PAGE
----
Don’t make supporting Black Lives Matter performative

Cassia Tippett, Bilingual Editor

I am not truly educated. I listen to my peers discussing significant matters that I have trouble commenting on. I haven’t even touched the surface of fundamental political or social justice, let alone cracked through it. I’m reluctant to state and loudly proclaim my own opinion because I want to be on the right side. Not the Trump side, not the sexist side, not the racist side, not the “ist” side. Although I have been deemed racist by “upholding systemic racism.” 

I can’t keep cowering down and letting people fight the battles around me. I know I blame my phone for distracting me when I should be blaming myself in all actuality. I choose the side that Gen Z will agree upon, taking a more in-depth look into my moral compass and changing my views to fit. I can’t keep letting people choose what’s right and wrong for me. The toxicity that Gen Z spreads can be suffocating, yet so alluring. It’s lonely. As 2020 nears, I will never honestly acknowledge – me, who passes off as “white” in today’s society – how terrifying it is to be Black in America. 

Rayshard Brooks, Tamir Rice, Daniel Prude, Atatiana Jefferson, Stephon Clark, Breonna Taylor, Brandon Bernard, George Floyd and countless more. The names listed, from ages 12 to 60, have been affected by police brutality and racially-motivated violence. Now, people will be seeing them with animosity instead of the loving, selfless people their loved ones saw. The desolation and rage from these unfair deaths left an impression on the world.

 We like to think that racism will cease existing, but systemic discrimination in policing and some social institutions is still oppressing and disproportionately killing African Americans.

Kyle Rittenhouse, who killed innocent protestors, was let out of jail this month after being in custody since Oct. 30th. His lawyers made the claim, he was acting in “self defense.” People need to stop playing victim, and take accountability for their actions. Brett Hankison, Jonathan Mattingly and Myles Cosgrove shot Breonna Taylor while sleeping in her own home and faced few to no charges. The difference between these white men committing hate crimes and African-American men is their skin pigmentation. Funny how we’re in the 21st century yet we’re still judging people based on their skin color. The racial disparities perpetuated in the justice system prove that it is flawed. Sentences imposed on African Americans in the federal system are 20 percent longer than those given to white males. They face greater odds of incarceration in some jurisdictions. 

Tamir Rice was only 12 years old when he was brutally shot and killed in front of his sister for playing with a toy gun. He was playing with a water gun at a park when Officer Timothy Loehmann shot him. The other police officers then tackled his 14-year-old sister, Tajai, and threw her into the back of a police car. It took four minutes for Rice to receive first aid, and he died on the way to the hospital.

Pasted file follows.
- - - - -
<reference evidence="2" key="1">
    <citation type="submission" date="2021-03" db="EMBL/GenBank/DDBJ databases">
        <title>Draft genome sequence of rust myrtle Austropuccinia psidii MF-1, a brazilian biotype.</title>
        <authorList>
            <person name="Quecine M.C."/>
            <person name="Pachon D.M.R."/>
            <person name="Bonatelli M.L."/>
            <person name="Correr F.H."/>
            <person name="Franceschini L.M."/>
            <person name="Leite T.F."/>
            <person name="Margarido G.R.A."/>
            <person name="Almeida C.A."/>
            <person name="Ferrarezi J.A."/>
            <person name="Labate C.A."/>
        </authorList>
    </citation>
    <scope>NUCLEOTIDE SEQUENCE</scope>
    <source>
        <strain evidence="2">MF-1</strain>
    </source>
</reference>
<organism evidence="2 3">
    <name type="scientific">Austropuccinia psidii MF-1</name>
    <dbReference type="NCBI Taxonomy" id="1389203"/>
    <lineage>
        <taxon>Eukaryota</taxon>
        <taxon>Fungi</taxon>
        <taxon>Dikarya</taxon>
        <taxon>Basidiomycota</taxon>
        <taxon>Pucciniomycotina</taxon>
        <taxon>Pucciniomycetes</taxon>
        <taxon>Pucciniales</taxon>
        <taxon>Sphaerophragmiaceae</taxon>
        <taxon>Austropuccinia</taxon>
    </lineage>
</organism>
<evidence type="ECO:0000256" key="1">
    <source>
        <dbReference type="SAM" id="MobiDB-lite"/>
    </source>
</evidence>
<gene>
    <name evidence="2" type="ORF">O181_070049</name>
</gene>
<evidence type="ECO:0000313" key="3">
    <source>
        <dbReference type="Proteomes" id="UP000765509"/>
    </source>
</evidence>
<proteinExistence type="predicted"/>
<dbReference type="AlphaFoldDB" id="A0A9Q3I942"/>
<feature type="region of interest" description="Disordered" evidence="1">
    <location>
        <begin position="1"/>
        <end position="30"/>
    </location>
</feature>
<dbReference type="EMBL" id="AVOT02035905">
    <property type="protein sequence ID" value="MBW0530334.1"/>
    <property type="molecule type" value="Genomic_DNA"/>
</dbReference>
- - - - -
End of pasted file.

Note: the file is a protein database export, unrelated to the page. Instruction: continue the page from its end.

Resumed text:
Tanisha Anderson’s family called 911 because Tanisha had bipolar disorder and was restless and trying to leave the house. Her family warned the 911 operator that she was bipolar, and officers Scott Aldridge and Bryan Myers convinced Anderson to return to a mental health facility. The lack of knowledge that some police officers have with psychological disorders is concerning, considering all the people they have to face daily. Leading up to her death, her family said she was slammed into the ground and left there for 21 minutes, while the two officers said she “fell to the ground.” 

These racial injustices struck a chord with the Black community, and an organization was formed. Black Lives Matter was founded in 2013 after Trayvon Martin’s murderer was acquitted. BLM is a global organization that’s purpose is to eradicate white supremacy and build on global power to intervene in unfair, racially-biased deaths. 

The Central Park Five:  Korey Wise, 16, Kevin Richardson, 15, Raymond Santana, 14, Yusef Salaam, 15 and Antron Mccray, 15; these five young teenagers wrongfully convicted of sexually assaulting and raping a woman. They were interrogated by the police, despite being under 17, without a legal guardian present. They were only allowed to leave once they confessed to a crime they didn’t commit. They were detained at the police station for hours on end. They were deprived of food and water and weren’t allowed to go to the bathroom. There was no evidence that the boys committed the crime. The police officers took advantage of them and used their weaknesses against them. All five boys were arrested and labeled level 3 sex offenders and served 13 years in prison. People saw them with disgust. Korey Wise went straight to prison, where he was beaten and abused, while the others went to juvenile detention.

Pertaining the issue, people from their community protested everyday to show how unfair and legally wrong this was, while others didn’t truly mean it.   

Performative activism, aka slacktivism, means showing no or little support. On #Blackouttuesday, people posted black screens to bring attention to racial inequality and to inform people about how to sign petitions and call or text numbers to show support, which did the opposite. The black picture blocked Black creators from expressing their opinions on everyday life being Black. I noticed people posting and then, after a couple of days when it wasn’t relevant to them anymore, they took it down. Just because it isn’t plastered on every social media site anymore doesn’t make it less of an issue. Doing this to increase your social platform doesn’t help anyone. 

There are multiple ways to help; support Black-owned businesses, sign petitions, donate to charities, and call/text numbers. The racial injustices that African Americans face aren’t your stepping stone to show everyone how woke a person you are.